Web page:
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The PDP-8 was a remarkable exercise in minimalist computer design; some of the aspects of its design are discussed in detail at PDP-8 transistor count

One feature it did not have was a stack. Instead, when you called a subroutine, the return address would be saved in the first word of the subroutine. Of course, this meant it didn't support recursion (that is, if you needed recursion, you had to make your own arrangements, implement your own call stack in software). On the face of it, this is consistent with the overall design philosophy of eschewing luxury to save parts count and therefore cost.

But looking a bit more closely, the lack of a stack actually increases cost in some ways. In particular, it causes programs to use more memory, because a word has to be allocated for a return address for every subroutine in the program (as opposed to just the maximum call depth that will ever be used).

Furthermore, if you have a stack, you can use tail call optimization, where a call immediately followed by a return is replaced with a jump, saving a word of memory (and several cycles). Without a stack, you cannot do this.

In general, it's clear that the designers did care about code density, which in many ways is remarkably high; for example, a jump instruction to an arbitrary memory location takes two words, as expected – except two jump instructions in the same page to the same location, can share the operand word, for an amortized cost of 18 bits each. I have seen no other architecture that can do this.

And there was good reason to care about code density. Memory was expensive! Even with the basic 4096 12-bit words of memory in the PDP-8, this still amounted to a large percentage of the total system cost. For the low end of the market at which the machine was aimed, code density therefore could very well be more important than speed.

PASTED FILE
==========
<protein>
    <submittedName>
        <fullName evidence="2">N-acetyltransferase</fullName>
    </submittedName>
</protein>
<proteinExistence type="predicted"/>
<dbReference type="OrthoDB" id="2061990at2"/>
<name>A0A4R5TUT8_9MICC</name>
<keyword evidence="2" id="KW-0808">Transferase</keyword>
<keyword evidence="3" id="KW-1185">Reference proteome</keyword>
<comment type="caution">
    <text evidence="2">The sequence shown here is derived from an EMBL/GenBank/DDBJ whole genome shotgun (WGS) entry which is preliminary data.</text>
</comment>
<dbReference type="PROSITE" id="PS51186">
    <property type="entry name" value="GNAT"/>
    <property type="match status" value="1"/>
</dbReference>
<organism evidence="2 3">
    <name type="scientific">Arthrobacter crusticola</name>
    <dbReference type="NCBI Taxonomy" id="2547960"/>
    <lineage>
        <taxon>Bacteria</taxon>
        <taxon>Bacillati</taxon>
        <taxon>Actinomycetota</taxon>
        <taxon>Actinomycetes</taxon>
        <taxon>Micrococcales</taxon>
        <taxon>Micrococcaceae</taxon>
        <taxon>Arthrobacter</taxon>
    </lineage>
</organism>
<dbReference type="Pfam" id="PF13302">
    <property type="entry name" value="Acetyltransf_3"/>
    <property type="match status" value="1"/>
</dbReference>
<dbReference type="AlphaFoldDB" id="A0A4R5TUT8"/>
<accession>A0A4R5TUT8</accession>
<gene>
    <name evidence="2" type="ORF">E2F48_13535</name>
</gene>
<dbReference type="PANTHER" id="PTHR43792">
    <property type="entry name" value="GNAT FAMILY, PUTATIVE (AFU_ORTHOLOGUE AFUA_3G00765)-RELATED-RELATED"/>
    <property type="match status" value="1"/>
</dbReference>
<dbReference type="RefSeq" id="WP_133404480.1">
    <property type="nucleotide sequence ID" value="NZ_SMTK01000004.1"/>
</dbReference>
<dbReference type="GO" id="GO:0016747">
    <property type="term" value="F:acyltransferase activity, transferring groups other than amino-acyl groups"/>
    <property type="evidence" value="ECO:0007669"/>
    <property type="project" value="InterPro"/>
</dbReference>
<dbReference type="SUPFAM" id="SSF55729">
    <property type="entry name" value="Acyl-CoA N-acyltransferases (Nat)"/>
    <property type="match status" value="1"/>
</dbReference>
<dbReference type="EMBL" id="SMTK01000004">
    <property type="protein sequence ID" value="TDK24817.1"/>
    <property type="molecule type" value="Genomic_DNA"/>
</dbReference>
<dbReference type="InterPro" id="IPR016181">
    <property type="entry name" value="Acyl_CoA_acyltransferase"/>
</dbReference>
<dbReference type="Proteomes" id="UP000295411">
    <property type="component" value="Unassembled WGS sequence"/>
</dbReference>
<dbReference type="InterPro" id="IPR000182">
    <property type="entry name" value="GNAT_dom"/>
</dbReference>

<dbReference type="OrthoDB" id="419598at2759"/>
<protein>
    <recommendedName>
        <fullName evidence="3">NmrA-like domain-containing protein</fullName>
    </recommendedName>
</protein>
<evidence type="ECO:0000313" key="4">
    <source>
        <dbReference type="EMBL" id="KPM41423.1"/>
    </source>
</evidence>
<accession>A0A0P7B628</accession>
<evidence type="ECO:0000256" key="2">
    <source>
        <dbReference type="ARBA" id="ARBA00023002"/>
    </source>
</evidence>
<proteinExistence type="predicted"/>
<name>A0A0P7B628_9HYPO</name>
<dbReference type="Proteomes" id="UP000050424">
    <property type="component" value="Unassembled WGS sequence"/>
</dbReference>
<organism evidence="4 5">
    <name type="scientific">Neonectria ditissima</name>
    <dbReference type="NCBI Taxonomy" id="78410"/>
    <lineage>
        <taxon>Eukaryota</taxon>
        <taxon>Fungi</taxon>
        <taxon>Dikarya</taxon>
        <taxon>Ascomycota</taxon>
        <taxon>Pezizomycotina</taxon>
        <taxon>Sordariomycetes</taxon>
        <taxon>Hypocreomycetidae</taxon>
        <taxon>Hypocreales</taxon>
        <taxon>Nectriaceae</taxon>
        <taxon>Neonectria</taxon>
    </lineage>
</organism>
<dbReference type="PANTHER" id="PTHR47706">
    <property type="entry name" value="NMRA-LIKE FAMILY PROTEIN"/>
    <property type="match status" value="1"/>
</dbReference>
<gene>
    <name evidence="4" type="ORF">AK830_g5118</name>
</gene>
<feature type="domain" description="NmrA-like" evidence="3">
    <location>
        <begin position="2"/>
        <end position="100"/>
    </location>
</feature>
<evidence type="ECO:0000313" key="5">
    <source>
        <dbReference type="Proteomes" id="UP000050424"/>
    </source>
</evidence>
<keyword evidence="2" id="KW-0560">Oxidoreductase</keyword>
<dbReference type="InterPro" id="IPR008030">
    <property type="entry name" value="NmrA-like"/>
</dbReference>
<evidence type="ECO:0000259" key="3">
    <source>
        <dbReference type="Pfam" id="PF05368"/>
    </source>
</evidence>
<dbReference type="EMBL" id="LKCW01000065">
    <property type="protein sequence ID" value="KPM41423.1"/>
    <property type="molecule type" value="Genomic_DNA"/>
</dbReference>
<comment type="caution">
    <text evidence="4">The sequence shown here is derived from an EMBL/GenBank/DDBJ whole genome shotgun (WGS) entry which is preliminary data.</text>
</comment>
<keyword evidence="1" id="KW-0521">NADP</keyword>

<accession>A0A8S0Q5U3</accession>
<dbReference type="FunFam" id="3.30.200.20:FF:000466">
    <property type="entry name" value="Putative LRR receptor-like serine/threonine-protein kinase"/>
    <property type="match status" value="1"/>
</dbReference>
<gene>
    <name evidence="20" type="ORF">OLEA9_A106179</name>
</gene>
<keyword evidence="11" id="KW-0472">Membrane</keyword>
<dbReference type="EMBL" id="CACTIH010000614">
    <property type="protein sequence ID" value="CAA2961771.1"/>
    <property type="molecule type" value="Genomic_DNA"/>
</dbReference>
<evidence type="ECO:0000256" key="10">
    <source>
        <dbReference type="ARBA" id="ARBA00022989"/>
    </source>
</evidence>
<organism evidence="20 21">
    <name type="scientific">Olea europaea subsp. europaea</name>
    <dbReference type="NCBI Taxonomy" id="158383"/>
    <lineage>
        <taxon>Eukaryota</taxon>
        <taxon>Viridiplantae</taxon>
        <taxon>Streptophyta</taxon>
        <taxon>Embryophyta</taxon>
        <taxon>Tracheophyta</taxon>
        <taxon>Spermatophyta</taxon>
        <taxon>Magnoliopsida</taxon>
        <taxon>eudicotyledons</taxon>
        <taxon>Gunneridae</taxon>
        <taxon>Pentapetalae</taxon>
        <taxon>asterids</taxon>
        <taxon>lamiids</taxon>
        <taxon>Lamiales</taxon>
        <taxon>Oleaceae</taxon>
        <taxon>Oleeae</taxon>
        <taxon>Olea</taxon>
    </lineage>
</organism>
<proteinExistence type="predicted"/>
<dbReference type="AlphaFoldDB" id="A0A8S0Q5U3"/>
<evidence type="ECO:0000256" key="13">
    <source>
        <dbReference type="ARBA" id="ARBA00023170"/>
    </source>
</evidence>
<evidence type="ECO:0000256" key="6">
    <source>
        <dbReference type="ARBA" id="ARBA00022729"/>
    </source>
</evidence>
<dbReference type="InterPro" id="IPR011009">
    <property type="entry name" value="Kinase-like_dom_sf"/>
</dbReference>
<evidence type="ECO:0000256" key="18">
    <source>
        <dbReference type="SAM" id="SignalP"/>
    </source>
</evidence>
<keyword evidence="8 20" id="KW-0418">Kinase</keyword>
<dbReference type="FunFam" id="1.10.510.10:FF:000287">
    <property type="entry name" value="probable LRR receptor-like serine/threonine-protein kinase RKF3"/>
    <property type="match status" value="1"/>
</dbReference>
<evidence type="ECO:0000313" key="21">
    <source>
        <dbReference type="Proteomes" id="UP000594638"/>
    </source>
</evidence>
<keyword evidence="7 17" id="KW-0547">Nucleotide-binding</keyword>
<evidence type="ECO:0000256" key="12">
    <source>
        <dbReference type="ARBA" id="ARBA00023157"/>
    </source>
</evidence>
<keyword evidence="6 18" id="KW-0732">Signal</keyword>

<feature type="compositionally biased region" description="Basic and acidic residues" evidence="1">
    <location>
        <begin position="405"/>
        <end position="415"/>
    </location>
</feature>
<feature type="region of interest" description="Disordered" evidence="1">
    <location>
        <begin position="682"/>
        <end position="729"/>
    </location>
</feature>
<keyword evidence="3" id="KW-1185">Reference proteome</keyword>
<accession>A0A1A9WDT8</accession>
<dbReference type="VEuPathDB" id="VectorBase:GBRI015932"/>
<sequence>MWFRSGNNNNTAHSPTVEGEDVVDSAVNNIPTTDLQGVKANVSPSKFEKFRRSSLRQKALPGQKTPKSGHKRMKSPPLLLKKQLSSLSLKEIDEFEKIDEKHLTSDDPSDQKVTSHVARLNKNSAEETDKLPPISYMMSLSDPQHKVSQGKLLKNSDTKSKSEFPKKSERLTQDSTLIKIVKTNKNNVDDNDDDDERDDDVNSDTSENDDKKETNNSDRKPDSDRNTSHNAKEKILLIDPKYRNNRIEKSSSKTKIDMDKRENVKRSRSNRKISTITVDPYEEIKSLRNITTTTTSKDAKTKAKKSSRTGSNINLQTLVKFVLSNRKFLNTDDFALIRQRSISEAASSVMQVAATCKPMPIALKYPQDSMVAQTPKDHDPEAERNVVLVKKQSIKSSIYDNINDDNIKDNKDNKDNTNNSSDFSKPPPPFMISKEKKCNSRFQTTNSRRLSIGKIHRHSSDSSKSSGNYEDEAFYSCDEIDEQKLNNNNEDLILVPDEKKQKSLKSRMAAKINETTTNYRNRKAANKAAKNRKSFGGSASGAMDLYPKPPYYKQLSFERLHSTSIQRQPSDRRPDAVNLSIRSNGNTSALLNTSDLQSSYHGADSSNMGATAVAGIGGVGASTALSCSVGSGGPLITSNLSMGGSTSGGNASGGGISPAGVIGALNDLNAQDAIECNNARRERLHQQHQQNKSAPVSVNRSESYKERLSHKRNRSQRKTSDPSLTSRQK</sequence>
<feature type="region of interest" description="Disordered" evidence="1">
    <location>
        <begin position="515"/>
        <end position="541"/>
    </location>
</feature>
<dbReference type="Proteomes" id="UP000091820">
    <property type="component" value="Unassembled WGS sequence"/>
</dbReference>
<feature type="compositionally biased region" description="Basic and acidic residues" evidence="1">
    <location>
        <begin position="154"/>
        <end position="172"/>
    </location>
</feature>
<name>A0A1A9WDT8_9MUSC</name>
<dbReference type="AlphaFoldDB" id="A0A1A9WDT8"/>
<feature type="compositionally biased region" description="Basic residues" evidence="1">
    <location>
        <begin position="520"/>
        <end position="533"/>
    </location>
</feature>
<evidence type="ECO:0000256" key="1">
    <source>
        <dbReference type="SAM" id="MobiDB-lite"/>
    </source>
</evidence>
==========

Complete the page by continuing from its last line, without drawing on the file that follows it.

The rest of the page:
What exactly would it have cost to add a stack to the machine?

  • A register for the stack pointer itself. This could have been just 7 bits; if there are two transistors needed to store a bit in discrete logic, that's an extra 14 transistors, about 1% of the total in the machine. (Plus corresponding other components, diodes, wires etc.) That would seem worthwhile for a likely saving of significantly more than 1% of memory.
  • Opcode space not an issue, the call instruction would've taken the same number of bits, and there was spare opcode space for zero-operand instructions like RET, and a couple of instructions to push and pop the accumulator.
  • Circuitry to increment and decrement the stack pointer. The machine already had a full-width adder. Decrement can be done by adding all ones.
  • Control logic for the necessary sequence of operations. Does this add much complexity? Call would need to push the return address onto the stack before jumping to the destination. Then again, in the current design, call needs to jump to the destination, save the return address, then again increment the program counter. Doesn't look like a huge difference.